The Price of Fish

Posted by on Oct 13, 2014 in Business Partnering | One Comment

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I recently was lucky to combine some work and pleasure on the north east coast of the USA indulging in my favourite food, lobster. As a result of me paying quite different prices for essentially the same size of lobster it got me thinking on how one goes about working out the price of something – sad I know!

In the last blog talked about how if we are to survive as accountants it is important that we can become more relevant to overall business decision making. One such area that would be helping the marketing function in their pricing decisions. I have seen this first hand in the motor industry where manufacturer has a portfolio of vehicles pitched at different types of customers e.g. small executive saloon, medium executive saloon, large executive saloon which, often due to economies of scale in manufacturing, have production costs which are very similar but have prices that can vary by more than £50k.  These price differentials are often the result of finance and marketing collaborating to make sure the business maximizes its return to shareholders. The prices chosen ensure there is no chance of customers substituting to a lower level model and maximizing the returns made.

Profits are maximized, as the small executive saloon will sell in much higher volumes but at a lower margin. In contrast the very expensive large saloon will have much lower sales but much higher margin and its high price is associated with greater prestige and quality and also incentivizes the consumer of the entry-level model to buy into the image.

Well, surprise surprise it would seem that the same issues occur when restaurants are trying to work out what to charge for a lobster. The price, which a fisherman receives for his lobster, has fallen significantly over the last five years with wholesale prices falling from $6 a pound five years ago to around $2 today. This is largely a result of supply and demand with many believing global warming contributing to bumper lobster harvests.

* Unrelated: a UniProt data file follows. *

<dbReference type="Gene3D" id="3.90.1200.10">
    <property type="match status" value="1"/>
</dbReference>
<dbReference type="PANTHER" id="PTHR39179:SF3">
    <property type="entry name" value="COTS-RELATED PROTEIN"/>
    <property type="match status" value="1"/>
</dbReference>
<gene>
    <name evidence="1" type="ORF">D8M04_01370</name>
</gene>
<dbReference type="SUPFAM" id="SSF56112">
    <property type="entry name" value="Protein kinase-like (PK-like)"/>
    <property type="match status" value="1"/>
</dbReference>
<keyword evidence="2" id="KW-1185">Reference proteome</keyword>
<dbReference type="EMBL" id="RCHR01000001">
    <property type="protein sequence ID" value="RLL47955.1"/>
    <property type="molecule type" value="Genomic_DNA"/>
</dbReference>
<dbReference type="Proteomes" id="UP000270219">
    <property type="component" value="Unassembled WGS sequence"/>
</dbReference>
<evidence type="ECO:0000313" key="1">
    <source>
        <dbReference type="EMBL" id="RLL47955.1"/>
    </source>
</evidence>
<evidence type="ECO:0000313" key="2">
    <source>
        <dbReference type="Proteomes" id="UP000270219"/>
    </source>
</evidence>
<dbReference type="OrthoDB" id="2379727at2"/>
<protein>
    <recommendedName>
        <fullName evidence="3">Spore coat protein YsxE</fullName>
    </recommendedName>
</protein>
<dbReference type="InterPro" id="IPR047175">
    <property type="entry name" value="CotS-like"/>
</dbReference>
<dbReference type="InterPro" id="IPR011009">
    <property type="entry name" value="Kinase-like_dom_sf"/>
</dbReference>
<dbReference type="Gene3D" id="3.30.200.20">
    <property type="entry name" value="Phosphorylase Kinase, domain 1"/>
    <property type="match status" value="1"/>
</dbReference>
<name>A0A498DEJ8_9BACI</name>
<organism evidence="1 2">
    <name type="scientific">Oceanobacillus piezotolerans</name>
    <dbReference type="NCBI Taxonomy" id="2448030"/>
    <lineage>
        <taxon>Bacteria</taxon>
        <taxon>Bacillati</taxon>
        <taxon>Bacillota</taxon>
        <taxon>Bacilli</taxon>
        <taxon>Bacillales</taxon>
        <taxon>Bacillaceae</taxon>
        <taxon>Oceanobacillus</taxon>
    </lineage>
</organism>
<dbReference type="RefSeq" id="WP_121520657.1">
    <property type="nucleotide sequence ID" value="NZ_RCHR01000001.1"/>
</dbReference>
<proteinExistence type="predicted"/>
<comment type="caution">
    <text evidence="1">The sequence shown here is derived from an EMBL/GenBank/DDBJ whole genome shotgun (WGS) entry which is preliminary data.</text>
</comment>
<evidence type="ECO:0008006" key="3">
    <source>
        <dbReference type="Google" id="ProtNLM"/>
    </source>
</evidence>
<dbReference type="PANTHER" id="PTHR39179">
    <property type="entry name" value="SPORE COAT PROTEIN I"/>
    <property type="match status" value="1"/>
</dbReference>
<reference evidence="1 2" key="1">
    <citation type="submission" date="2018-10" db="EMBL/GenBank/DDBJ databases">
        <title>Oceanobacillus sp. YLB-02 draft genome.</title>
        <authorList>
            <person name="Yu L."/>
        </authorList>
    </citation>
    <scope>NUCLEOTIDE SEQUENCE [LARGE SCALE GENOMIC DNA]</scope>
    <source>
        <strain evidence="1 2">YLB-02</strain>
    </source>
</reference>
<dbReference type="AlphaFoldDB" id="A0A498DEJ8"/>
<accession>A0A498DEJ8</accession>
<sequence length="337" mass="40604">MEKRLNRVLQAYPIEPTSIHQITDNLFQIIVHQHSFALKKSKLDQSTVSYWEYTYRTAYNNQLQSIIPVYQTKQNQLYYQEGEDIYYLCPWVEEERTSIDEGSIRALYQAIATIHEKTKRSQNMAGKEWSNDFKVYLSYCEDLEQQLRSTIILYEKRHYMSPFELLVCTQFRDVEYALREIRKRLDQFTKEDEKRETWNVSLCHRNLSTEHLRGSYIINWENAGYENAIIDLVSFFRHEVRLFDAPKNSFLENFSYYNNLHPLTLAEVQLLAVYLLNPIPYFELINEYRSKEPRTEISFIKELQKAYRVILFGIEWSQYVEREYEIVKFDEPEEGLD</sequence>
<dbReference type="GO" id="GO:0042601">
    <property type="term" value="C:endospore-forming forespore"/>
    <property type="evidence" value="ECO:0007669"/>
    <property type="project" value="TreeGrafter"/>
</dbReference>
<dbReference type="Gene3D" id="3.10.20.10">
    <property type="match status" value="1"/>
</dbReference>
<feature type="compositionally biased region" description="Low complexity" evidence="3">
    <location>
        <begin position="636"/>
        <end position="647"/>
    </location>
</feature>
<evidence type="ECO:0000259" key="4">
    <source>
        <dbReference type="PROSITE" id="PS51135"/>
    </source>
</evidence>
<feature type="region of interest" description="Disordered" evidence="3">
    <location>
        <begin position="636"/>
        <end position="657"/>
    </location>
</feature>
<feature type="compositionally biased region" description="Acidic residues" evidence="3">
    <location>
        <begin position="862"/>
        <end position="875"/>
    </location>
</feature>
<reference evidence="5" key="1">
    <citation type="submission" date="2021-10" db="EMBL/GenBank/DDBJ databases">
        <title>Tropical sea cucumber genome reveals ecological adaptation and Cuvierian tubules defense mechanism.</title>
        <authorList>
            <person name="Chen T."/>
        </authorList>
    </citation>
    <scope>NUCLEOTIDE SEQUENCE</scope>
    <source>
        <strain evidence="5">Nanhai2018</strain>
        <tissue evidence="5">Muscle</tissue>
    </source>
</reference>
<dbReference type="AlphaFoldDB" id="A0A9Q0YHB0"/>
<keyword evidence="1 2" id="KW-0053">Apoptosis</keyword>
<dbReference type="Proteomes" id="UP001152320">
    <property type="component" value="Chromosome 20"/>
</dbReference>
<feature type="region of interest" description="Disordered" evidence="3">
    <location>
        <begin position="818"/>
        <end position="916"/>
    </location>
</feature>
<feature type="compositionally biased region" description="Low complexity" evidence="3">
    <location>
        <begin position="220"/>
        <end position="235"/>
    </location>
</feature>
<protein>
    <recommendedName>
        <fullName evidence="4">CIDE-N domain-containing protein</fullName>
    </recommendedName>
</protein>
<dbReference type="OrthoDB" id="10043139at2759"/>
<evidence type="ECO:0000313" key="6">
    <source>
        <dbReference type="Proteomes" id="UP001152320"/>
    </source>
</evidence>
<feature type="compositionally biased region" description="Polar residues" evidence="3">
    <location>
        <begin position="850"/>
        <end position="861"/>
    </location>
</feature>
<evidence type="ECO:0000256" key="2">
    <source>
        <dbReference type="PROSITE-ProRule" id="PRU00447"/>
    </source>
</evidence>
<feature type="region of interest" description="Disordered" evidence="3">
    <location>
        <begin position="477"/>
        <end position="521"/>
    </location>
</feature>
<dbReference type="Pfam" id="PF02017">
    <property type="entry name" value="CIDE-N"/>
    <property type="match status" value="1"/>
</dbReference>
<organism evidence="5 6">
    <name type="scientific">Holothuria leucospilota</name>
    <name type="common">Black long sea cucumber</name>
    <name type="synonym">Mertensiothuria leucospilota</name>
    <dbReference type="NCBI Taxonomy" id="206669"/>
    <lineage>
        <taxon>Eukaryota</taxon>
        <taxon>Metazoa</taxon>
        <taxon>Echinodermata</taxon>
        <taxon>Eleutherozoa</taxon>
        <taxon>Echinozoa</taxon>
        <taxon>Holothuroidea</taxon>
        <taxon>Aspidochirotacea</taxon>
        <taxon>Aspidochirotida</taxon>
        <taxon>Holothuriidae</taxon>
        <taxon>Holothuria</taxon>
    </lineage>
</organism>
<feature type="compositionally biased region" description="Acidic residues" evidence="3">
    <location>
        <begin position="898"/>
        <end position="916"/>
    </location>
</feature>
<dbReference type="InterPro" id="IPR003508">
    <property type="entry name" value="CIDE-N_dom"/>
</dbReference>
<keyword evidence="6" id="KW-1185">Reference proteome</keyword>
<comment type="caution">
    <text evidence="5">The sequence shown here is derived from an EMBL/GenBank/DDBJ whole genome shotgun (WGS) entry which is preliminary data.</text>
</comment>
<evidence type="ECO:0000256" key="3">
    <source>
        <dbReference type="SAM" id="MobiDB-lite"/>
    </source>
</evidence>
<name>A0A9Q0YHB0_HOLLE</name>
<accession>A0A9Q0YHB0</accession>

However despite the large fall in the wholesale price the price on the menu on restaurants has not fallen, and gone up if anything. One of the reasons for this is that most of us perceive lobster to be a luxury good and are therefore happy to pay a premium to enjoy it. Thus a pricing model based on a pure cost plus basis would be incorrect and the model adopted in this case is more of a psychological price as applied to the aforementioned luxury cars and designer handbags amongst others.

The psychological influence also results in people getting more pleasure from something when they pay more and to make the price lower could ruin the consumer experience. This can be complicated further by the perception that if the lobster is too cheap it may be because there something is wrong with it and therefore you avoid it on the menu. Another benefit to restaurants is that the highly priced lobster makes other seafood options appear to be good value.

What has any of this got to do with finance then? As you are an expert in financial modeling using spreadsheets and also having a sound knowledge of the profit impact of cost you are in an enviable position to help. However if you do not understand the fundamentals of marketing and are trusted by and able to work with marketing professionals you are unlikely to be of much use. Therefore to become a more valued partner the moral is; try and integrate with whatever departments are the value drivers in your organization to understand them and hence become the person people go to for help.

This is how finance will survive and continue its position at the heart of management decision-making.

1 Comment

  1. Dragan Ocokoljic
    October 20, 2014

    Sean, thanks for this interesting expert-view on such daily and simple example.

    One sentence is especially interesting: “The psychological influence also results in people getting more pleasure from something when they pay more and to make the price lower could ruin the consumer experience”

    The question in my mind is: Where is the limit of this kind of pricing strategy after which they will collapse? The experiment can be: increase the price until the consumer compare real quality and price. In one moment the consumer will understand that there is a big gap and he will become frustrated. Is this the end of this kind of pricing after which the product will never be in premium price segment? Maybe the best strategy is to be on the price edge and never go beyond. Just thinking.

    All the best,
    Dragan

    Reply

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